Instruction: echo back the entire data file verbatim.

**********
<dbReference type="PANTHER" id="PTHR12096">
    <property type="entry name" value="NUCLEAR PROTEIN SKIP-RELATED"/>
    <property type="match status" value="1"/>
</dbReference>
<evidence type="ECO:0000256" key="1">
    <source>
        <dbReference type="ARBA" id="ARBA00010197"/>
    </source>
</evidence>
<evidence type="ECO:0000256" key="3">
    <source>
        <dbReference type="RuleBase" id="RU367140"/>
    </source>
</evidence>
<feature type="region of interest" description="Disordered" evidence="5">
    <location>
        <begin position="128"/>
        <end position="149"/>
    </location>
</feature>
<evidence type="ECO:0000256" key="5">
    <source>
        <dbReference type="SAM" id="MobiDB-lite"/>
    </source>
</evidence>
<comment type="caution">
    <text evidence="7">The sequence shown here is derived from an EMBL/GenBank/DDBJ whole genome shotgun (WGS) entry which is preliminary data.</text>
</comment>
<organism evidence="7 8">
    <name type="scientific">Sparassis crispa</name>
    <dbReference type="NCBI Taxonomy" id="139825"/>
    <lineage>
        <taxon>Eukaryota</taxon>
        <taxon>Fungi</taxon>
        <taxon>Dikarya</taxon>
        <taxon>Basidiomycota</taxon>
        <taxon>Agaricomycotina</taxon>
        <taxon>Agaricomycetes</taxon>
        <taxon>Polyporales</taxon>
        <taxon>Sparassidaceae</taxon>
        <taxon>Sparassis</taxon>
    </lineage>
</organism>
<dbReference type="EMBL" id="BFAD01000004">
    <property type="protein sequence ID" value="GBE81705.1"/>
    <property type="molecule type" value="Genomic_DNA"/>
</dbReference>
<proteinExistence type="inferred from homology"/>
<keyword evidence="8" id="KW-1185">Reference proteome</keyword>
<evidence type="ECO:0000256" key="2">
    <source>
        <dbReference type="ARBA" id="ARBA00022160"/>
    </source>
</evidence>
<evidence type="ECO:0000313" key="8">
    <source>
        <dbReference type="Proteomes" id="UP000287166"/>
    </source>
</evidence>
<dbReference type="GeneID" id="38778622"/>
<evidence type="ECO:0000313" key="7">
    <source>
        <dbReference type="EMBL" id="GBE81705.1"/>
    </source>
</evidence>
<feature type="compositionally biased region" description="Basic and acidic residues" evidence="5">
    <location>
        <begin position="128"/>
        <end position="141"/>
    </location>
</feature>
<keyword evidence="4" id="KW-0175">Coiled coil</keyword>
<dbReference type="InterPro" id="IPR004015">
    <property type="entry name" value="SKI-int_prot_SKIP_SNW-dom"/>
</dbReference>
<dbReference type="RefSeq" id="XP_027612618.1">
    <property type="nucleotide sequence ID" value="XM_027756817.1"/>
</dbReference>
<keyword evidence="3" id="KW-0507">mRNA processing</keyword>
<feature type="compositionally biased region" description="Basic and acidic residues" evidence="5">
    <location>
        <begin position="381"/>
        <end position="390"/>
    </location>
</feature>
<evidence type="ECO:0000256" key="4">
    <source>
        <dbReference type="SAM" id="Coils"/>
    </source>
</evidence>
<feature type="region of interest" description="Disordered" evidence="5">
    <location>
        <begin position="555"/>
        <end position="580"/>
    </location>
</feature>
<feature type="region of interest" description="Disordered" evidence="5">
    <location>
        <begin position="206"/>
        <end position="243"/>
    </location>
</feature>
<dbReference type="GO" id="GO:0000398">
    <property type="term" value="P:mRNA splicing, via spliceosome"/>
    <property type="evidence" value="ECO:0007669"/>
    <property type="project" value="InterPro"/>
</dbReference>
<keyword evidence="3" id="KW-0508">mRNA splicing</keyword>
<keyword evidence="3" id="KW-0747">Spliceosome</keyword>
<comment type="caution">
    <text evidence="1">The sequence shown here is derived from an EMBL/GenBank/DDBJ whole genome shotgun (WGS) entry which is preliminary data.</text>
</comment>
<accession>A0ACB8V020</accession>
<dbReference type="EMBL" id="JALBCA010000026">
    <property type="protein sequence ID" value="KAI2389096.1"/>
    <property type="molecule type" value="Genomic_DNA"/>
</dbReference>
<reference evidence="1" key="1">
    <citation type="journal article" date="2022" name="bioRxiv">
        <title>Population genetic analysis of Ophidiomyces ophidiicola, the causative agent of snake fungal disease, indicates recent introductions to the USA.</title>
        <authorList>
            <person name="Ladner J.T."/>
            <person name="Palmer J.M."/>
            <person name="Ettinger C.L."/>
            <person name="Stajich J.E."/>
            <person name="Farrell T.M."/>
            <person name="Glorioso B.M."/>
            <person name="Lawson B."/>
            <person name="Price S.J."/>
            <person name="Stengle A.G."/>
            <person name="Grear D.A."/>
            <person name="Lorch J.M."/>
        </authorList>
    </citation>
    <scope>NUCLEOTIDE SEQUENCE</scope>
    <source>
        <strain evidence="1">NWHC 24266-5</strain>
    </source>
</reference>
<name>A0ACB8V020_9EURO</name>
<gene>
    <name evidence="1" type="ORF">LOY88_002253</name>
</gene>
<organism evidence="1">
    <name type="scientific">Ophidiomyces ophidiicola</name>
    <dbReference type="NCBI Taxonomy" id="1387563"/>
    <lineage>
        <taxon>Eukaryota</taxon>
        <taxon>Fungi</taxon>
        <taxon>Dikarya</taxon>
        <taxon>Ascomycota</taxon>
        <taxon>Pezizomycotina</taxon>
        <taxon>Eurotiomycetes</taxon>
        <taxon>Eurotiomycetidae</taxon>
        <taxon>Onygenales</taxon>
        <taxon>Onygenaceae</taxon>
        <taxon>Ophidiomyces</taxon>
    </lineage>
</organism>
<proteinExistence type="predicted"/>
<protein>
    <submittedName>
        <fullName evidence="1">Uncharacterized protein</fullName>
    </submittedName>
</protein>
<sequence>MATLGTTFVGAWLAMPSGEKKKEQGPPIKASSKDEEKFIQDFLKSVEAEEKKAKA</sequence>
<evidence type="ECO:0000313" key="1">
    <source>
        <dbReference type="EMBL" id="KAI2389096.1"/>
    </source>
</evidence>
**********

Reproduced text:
<dbReference type="PANTHER" id="PTHR12096">
    <property type="entry name" value="NUCLEAR PROTEIN SKIP-RELATED"/>
    <property type="match status" value="1"/>
</dbReference>
<evidence type="ECO:0000256" key="1">
    <source>
        <dbReference type="ARBA" id="ARBA00010197"/>
    </source>
</evidence>
<evidence type="ECO:0000256" key="3">
    <source>
        <dbReference type="RuleBase" id="RU367140"/>
    </source>
</evidence>
<feature type="region of interest" description="Disordered" evidence="5">
    <location>
        <begin position="128"/>
        <end position="149"/>
    </location>
</feature>
<evidence type="ECO:0000256" key="5">
    <source>
        <dbReference type="SAM" id="MobiDB-lite"/>
    </source>
</evidence>
<comment type="caution">
    <text evidence="7">The sequence shown here is derived from an EMBL/GenBank/DDBJ whole genome shotgun (WGS) entry which is preliminary data.</text>
</comment>
<organism evidence="7 8">
    <name type="scientific">Sparassis crispa</name>
    <dbReference type="NCBI Taxonomy" id="139825"/>
    <lineage>
        <taxon>Eukaryota</taxon>
        <taxon>Fungi</taxon>
        <taxon>Dikarya</taxon>
        <taxon>Basidiomycota</taxon>
        <taxon>Agaricomycotina</taxon>
        <taxon>Agaricomycetes</taxon>
        <taxon>Polyporales</taxon>
        <taxon>Sparassidaceae</taxon>
        <taxon>Sparassis</taxon>
    </lineage>
</organism>
<dbReference type="EMBL" id="BFAD01000004">
    <property type="protein sequence ID" value="GBE81705.1"/>
    <property type="molecule type" value="Genomic_DNA"/>
</dbReference>
<proteinExistence type="inferred from homology"/>
<keyword evidence="8" id="KW-1185">Reference proteome</keyword>
<evidence type="ECO:0000256" key="2">
    <source>
        <dbReference type="ARBA" id="ARBA00022160"/>
    </source>
</evidence>
<evidence type="ECO:0000313" key="8">
    <source>
        <dbReference type="Proteomes" id="UP000287166"/>
    </source>
</evidence>
<dbReference type="GeneID" id="38778622"/>
<evidence type="ECO:0000313" key="7">
    <source>
        <dbReference type="EMBL" id="GBE81705.1"/>
    </source>
</evidence>
<feature type="compositionally biased region" description="Basic and acidic residues" evidence="5">
    <location>
        <begin position="128"/>
        <end position="141"/>
    </location>
</feature>
<keyword evidence="4" id="KW-0175">Coiled coil</keyword>
<dbReference type="InterPro" id="IPR004015">
    <property type="entry name" value="SKI-int_prot_SKIP_SNW-dom"/>
</dbReference>
<dbReference type="RefSeq" id="XP_027612618.1">
    <property type="nucleotide sequence ID" value="XM_027756817.1"/>
</dbReference>
<keyword evidence="3" id="KW-0507">mRNA processing</keyword>
<feature type="compositionally biased region" description="Basic and acidic residues" evidence="5">
    <location>
        <begin position="381"/>
        <end position="390"/>
    </location>
</feature>
<evidence type="ECO:0000256" key="4">
    <source>
        <dbReference type="SAM" id="Coils"/>
    </source>
</evidence>
<feature type="region of interest" description="Disordered" evidence="5">
    <location>
        <begin position="555"/>
        <end position="580"/>
    </location>
</feature>
<feature type="region of interest" description="Disordered" evidence="5">
    <location>
        <begin position="206"/>
        <end position="243"/>
    </location>
</feature>
<dbReference type="GO" id="GO:0000398">
    <property type="term" value="P:mRNA splicing, via spliceosome"/>
    <property type="evidence" value="ECO:0007669"/>
    <property type="project" value="InterPro"/>
</dbReference>
<keyword evidence="3" id="KW-0508">mRNA splicing</keyword>
<keyword evidence="3" id="KW-0747">Spliceosome</keyword>
<comment type="caution">
    <text evidence="1">The sequence shown here is derived from an EMBL/GenBank/DDBJ whole genome shotgun (WGS) entry which is preliminary data.</text>
</comment>
<accession>A0ACB8V020</accession>
<dbReference type="EMBL" id="JALBCA010000026">
    <property type="protein sequence ID" value="KAI2389096.1"/>
    <property type="molecule type" value="Genomic_DNA"/>
</dbReference>
<reference evidence="1" key="1">
    <citation type="journal article" date="2022" name="bioRxiv">
        <title>Population genetic analysis of Ophidiomyces ophidiicola, the causative agent of snake fungal disease, indicates recent introductions to the USA.</title>
        <authorList>
            <person name="Ladner J.T."/>
            <person name="Palmer J.M."/>
            <person name="Ettinger C.L."/>
            <person name="Stajich J.E."/>
            <person name="Farrell T.M."/>
            <person name="Glorioso B.M."/>
            <person name="Lawson B."/>
            <person name="Price S.J."/>
            <person name="Stengle A.G."/>
            <person name="Grear D.A."/>
            <person name="Lorch J.M."/>
        </authorList>
    </citation>
    <scope>NUCLEOTIDE SEQUENCE</scope>
    <source>
        <strain evidence="1">NWHC 24266-5</strain>
    </source>
</reference>
<name>A0ACB8V020_9EURO</name>
<gene>
    <name evidence="1" type="ORF">LOY88_002253</name>
</gene>
<organism evidence="1">
    <name type="scientific">Ophidiomyces ophidiicola</name>
    <dbReference type="NCBI Taxonomy" id="1387563"/>
    <lineage>
        <taxon>Eukaryota</taxon>
        <taxon>Fungi</taxon>
        <taxon>Dikarya</taxon>
        <taxon>Ascomycota</taxon>
        <taxon>Pezizomycotina</taxon>
        <taxon>Eurotiomycetes</taxon>
        <taxon>Eurotiomycetidae</taxon>
        <taxon>Onygenales</taxon>
        <taxon>Onygenaceae</taxon>
        <taxon>Ophidiomyces</taxon>
    </lineage>
</organism>
<proteinExistence type="predicted"/>
<protein>
    <submittedName>
        <fullName evidence="1">Uncharacterized protein</fullName>
    </submittedName>
</protein>
<sequence>MATLGTTFVGAWLAMPSGEKKKEQGPPIKASSKDEEKFIQDFLKSVEAEEKKAKA</sequence>
<evidence type="ECO:0000313" key="1">
    <source>
        <dbReference type="EMBL" id="KAI2389096.1"/>
    </source>
</evidence>